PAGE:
The third and final part of the book asks whether Co-ordinated Diversity fits within the EU’s legal order. The book notes that Co-ordinated Diversity is not in line with the current practice in the EU (given the prevalence of the uniformity discourse). Having said that, in cases such as Case C-309/99 Wouters , para 108, the European Court of Justice explicitly accepts that Article 101 TFEU can be applied differently (within limits) in different Member States. In fact, most necessary adjustments to implement Co-ordinated Diversity could be easily achieved through changes to Commission notices and joint statements between the Commission and the NCAs. There are, however, some issues which require deeper change, such as amending Articles 101 and 102 TFEU’s procedural regulation and the merger regulation. So, the book asks whether such changes would fit with the EU’s constitutional order. In order to do this, it has to explain how this constitutional order applies in the competition sphere, something which has rarely been attempted before. In the end, A Framework for European Competition Law (2018) argues that it is possible to make Co-ordinated Diversity fully compatible with the EU order and it explains how this might be done.
Many will argue that undermining uniformity in EU competition policy and enforcement will irreparably harm the EU project. As someone who deeply believes in this project, I hope that we become more open to diversity in competition policy and enforcement in Europe. In the EU, there is not ‘one inexorable path of integration implying harmonization and gradual unification, but rather commitment to a broad commonality within which room exists for varying degrees of difference and diversity.’ (de Búrca and Scott (Constitutional Change in the EU: from uniformity to flexibility? (2000), 2, making the point for EU law more generally) In fact, the EU’s motto is ‘United in diversity’. A Framework for European Competition Law (2018) offers a way of achieving a more efficient, effective and legitimate balance between uniformity and diversity in competition policy and enforcement.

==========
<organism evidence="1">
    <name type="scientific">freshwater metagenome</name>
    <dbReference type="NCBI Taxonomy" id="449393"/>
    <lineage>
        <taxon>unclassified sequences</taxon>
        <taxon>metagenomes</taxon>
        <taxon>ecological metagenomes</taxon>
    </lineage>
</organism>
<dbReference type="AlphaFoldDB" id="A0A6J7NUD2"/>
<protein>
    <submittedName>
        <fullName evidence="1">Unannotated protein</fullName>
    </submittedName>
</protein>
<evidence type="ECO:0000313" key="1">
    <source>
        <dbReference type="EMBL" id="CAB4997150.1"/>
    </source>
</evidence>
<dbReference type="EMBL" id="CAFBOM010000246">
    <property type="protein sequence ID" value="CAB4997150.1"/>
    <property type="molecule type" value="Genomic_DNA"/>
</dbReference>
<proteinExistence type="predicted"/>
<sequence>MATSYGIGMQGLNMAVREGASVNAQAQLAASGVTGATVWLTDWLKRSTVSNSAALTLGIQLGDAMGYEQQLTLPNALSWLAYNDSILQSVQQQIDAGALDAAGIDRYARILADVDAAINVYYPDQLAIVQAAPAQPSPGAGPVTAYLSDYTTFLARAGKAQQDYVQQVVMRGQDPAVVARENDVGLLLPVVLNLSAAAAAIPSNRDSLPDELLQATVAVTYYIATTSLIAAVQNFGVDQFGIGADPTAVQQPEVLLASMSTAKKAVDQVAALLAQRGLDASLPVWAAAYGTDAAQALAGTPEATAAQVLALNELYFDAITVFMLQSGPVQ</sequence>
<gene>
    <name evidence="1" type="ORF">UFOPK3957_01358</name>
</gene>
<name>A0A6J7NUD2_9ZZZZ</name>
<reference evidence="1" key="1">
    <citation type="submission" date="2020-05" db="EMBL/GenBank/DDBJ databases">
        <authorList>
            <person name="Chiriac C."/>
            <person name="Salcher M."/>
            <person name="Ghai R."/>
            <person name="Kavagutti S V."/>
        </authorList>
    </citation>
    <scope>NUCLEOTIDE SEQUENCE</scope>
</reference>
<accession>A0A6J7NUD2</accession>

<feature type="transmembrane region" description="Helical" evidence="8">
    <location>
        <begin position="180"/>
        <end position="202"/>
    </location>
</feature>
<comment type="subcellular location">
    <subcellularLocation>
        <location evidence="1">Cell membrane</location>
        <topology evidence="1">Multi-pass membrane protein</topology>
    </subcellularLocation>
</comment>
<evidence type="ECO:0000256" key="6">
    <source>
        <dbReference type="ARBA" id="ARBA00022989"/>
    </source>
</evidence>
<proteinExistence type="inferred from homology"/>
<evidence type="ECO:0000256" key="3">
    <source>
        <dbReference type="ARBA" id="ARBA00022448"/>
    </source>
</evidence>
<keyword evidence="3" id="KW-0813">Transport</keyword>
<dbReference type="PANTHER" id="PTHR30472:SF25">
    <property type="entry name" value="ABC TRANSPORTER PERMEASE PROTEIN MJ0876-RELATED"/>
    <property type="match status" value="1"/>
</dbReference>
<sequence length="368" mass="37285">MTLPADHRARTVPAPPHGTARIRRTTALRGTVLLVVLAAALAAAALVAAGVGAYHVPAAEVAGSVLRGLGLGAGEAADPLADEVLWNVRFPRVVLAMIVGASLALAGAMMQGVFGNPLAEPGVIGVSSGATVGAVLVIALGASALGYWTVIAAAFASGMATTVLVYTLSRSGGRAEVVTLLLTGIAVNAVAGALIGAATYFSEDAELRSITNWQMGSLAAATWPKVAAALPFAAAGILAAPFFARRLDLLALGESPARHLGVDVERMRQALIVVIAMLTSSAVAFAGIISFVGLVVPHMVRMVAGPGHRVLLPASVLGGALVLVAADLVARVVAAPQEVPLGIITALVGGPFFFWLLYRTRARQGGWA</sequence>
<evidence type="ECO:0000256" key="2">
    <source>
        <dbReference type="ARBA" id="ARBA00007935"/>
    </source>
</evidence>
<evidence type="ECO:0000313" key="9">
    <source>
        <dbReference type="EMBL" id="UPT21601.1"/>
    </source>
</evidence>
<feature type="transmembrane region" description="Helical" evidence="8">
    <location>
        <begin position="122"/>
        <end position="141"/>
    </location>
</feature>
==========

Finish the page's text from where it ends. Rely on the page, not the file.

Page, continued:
Next year, a new European Commission will take office. It will no doubt develop new policies in the field of better regulation as its predecessors have done as well. In 2015, the current Juncker Commission presented the better regulation for better results policy – the EU’s ‘Better Regulation’ agenda. Since then, the Commission published several policies as part of this agenda, inter alia, a policy on effective enforcement in December 2016. More recently, in October 2018, the Commission presented a policy on subsidiarity and proportionality in EU policymaking. With these policies the Commission has made important steps in improving legislative quality in the EU. One element is missing however: the link between legislation and legislative differentiation on the one hand and the effects thereof on enforcement on the other. This would be an important issue for the next Commission to take up as we will demonstrate here.
Aligning regulation and enforcement
The Commission’s policies on subsidiarity and proportionality and on effective enforcement are at the heart of the EU’s ‘Better Regulation’ agenda. They represent the distinction between legislation on the one hand and enforcement on the other. This distinction is also reflected in the division of authority between the EU and the Member States. The archetype division of authority involves legislation being adopted by the EU and the Member States being in charge of enforcement. However, it has been demonstrated that enforcement of EU law is progressively being Europeanized. And there is more. Also the picture of EU legislation, which entails a full, comprehensive and exclusive responsibility for the EU institutions, needs to be nuanced. Much EU legislation leaves considerable scope for national discretion, and thus for variation in legislative regimes among the Member States – legislative differentiation is thus a common feature of EU legislation. And so a more refined picture emerges of both legislation and enforcement in the EU. This makes the connection between the two even more relevant.